Carrie (1976), The Little Mermaid (1989), When Harry Met Sally (1989), and Iron Man (2008) are now part of The National Film Registry. Other inclusions include Cyrano de Bergerec (1950), Charade (1963), Super Fly (1972), Hairspray (1988), and House Party (1990).
Huh what? The choices or something else?
I mean, it’s not the list I would compile, but since the days of celluloid are mostly over, I can make my own registry with 0s and 1s.
I’ve never seen When Harry Met Sally but I didn’t realize it was considered iconic enough to be registered. All the others I agree with. Even Iron Man (2008), because it was back when Marvel Studios was doing something genuinely exciting and interesting and it did spawn a whole new pop culture interest in comics and superheroes
When Harry Met Sally for that iconic line…
Across the spectrum, When Harry Met Sally (1989) persisted. Meg Ryan’s stardom, Billy Crystal’s maturity, Nora Ephron’s writing, and Rob Reiner’s poise raise it to a degree of recognition and esteem that’s never abated. I’m of the opinion Sleepless in Seattle (1993) is better but would the latter exist without When Harry Met Sally? Probably not. Ephron’s brew of comedic romance took off about this time and When Harry Met Sally was the catalyst. Include Billy and Meg’s continued relevance and the fame of that memorable scene and you have why this movie made it where few films go. It grabs people and still does.
Iron Man (2008) is a slam dunk for the reasons you said. The first Iron Man blew open new terrain cinematically and in the culture. It rehabilitated Robert Downey Jr as an acting force, established a blueprint Kevin Feige would run on ever since, and is the pinnacle of this sort of entertainment. Breezy, tongue-in-cheek, stylish, and not without some substance which is more than can be said for the genre. This is “Simply the best!!!” and “Better than all the rest!!!” The Tina Turner of Modern Comic Book Movies.
What the huh?
Charade is god-tier.
The best Alfred Hitchcock movie that Alfred Hitchcock never made.
Yes, that House Party. This movie was one of the first to actually recognize and highlight the Hip-Hop culture of the late 80’s/ Early 90’s. It sought to redefine Hip-Hoppers from the violent and racist stereotypes that were/ are generally a part of the cultural view of minority art. It introduced us to a new side of Hip-Hop, one that got to the roots of what the culture was about: having fun through self made music and dancing.
It also captures that brief moment in time, when, as young adults, we stretch our social boundaries and start looking about the world as less than the center of it. The characters it portrays seek to make a connection with the audience by way of relatable situations.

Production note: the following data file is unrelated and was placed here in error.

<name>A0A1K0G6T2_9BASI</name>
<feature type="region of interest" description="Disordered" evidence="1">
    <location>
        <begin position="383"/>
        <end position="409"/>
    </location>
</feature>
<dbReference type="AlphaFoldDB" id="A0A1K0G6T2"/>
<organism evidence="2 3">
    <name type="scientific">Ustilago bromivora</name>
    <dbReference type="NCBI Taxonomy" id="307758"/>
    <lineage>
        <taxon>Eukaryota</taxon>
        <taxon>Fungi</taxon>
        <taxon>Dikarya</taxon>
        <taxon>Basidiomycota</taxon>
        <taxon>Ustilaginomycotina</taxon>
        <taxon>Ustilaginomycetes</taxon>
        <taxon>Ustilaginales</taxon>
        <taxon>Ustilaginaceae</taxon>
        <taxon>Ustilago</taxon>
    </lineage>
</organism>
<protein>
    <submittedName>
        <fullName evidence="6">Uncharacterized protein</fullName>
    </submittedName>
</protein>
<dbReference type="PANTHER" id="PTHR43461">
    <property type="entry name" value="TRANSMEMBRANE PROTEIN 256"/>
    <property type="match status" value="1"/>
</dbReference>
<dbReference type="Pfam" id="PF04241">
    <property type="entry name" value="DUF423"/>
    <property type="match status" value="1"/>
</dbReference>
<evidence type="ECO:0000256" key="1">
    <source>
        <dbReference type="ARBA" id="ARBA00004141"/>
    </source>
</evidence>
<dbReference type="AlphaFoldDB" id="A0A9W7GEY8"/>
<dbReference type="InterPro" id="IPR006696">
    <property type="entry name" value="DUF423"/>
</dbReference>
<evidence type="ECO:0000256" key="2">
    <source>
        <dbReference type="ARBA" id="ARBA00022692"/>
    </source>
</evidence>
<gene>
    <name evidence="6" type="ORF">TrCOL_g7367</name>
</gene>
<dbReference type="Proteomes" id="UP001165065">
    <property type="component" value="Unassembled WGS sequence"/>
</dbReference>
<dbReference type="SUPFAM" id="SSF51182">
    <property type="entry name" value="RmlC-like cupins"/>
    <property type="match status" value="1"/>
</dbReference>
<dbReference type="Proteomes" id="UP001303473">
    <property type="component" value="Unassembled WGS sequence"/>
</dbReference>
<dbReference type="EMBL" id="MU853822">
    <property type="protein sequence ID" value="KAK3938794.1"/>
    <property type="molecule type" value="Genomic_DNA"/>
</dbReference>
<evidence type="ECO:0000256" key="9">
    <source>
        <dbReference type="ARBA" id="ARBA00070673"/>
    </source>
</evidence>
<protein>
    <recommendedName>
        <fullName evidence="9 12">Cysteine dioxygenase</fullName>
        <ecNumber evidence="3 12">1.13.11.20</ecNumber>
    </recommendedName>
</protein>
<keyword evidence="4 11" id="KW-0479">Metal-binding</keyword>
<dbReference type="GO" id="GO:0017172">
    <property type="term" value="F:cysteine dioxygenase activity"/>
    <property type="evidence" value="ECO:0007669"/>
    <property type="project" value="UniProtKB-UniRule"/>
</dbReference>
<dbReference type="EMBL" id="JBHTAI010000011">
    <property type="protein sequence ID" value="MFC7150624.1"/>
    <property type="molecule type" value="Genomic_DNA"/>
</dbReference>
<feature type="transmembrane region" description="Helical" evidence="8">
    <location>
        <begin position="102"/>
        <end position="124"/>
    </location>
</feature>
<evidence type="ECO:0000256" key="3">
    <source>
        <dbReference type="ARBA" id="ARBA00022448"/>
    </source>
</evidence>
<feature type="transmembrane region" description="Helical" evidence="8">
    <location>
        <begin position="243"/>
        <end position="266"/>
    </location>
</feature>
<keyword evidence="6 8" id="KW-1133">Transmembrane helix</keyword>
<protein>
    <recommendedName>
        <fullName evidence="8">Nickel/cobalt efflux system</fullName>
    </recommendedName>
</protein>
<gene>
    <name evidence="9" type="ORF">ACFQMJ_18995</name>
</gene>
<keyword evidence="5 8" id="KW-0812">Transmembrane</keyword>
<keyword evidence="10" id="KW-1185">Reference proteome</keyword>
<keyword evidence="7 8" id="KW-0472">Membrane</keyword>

As a member of the class of 1990, I recognized many of the characters from the movie in my own life. The school bullies, the “circle of friends”, the single parent home, these were all things that I dealt with, too.
For example, Robin Harris’ (he passed shortly after making this movie) relationship with his son is strikingly realistic, and many of us (me included) were partially raised and talked to by a single dad in the same manner. Robin Harris’ claim to fame is from Bebe’s Kids, another great movie.
But most of all? It’s a fun movie throughout, with great music, energy, and, if you’re into that sort of thing…dancing ! If you haven’t seen it, I would recommend it.
So the work of John Waters has finally been deemed "culturally, historically or aesthetically” significant. It’s about darn time!
Hairspray is easily one of my favorite movies of all time. It has everything you need – a good story (with a positive message), great cast, memorable performances, terrific set and costume designs, off-beat humor and outstanding directing and editing.
I’m so happy, I feel a dance coming on.
I remember the phenomenon of House Party (1990) and especially the sequels and the way they were advertised simply wasn’t for me. It was surprising in one sense to see it listed since I haven’t thought of it in 20 years and it came out of the blue after all this time. For me at least.
There are moments in culture whether it’s The Macarena or Tubthumping where the sensation burns hard and fast and then simply goes away never to be seen again. Especially when you’re on the outside looking in, that’s the feeling as something comes and goes in the popular consciousness. House Party was one of those hot things on the popular radar then and what I implied by “THAT House Party.” In other words… The House Party from way back when that was the bee’s knees in the early 90s. That was the meaning. It was a reference to how huge it was and going full circle. More a nod to memory and how everything comes back or still resonates even today.
Once more. I wanted to explain what I meant and clarify my reaction. I’m happy for the movie. It’s quite an honor and not one every film gets.
Hey, now; no worries…please !
I was just trying to remind everyone of why that was an important movie for many people.
I didn’t mean to come off as highly offended, I was really only trying to solidify my arguments about why it might have made the list, just like the other films.
We talked about When Harry Met Sally, and why that movie made it; someone had a question about it.
It’s totally OK to question the picks, then, it;s totally OK for us all to discuss the why fors, and what nots…
And…when you throw a house party, and your DJ is George Clinton, it’s going to be
Honestly, as a pasty white midwesterner, I just didn’t understand the importance of that movie. I do now and I appreciate it.